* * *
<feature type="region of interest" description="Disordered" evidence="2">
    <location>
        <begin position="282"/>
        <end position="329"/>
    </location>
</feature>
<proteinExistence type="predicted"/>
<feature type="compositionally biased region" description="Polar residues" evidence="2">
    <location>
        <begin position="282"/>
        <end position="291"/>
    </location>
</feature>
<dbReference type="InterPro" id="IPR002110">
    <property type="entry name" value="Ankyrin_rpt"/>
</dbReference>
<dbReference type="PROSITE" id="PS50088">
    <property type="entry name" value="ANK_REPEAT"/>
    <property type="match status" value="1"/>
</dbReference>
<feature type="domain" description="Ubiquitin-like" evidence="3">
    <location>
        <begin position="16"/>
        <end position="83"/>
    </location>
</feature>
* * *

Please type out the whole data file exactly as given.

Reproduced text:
<feature type="region of interest" description="Disordered" evidence="2">
    <location>
        <begin position="282"/>
        <end position="329"/>
    </location>
</feature>
<proteinExistence type="predicted"/>
<feature type="compositionally biased region" description="Polar residues" evidence="2">
    <location>
        <begin position="282"/>
        <end position="291"/>
    </location>
</feature>
<dbReference type="InterPro" id="IPR002110">
    <property type="entry name" value="Ankyrin_rpt"/>
</dbReference>
<dbReference type="PROSITE" id="PS50088">
    <property type="entry name" value="ANK_REPEAT"/>
    <property type="match status" value="1"/>
</dbReference>
<feature type="domain" description="Ubiquitin-like" evidence="3">
    <location>
        <begin position="16"/>
        <end position="83"/>
    </location>
</feature>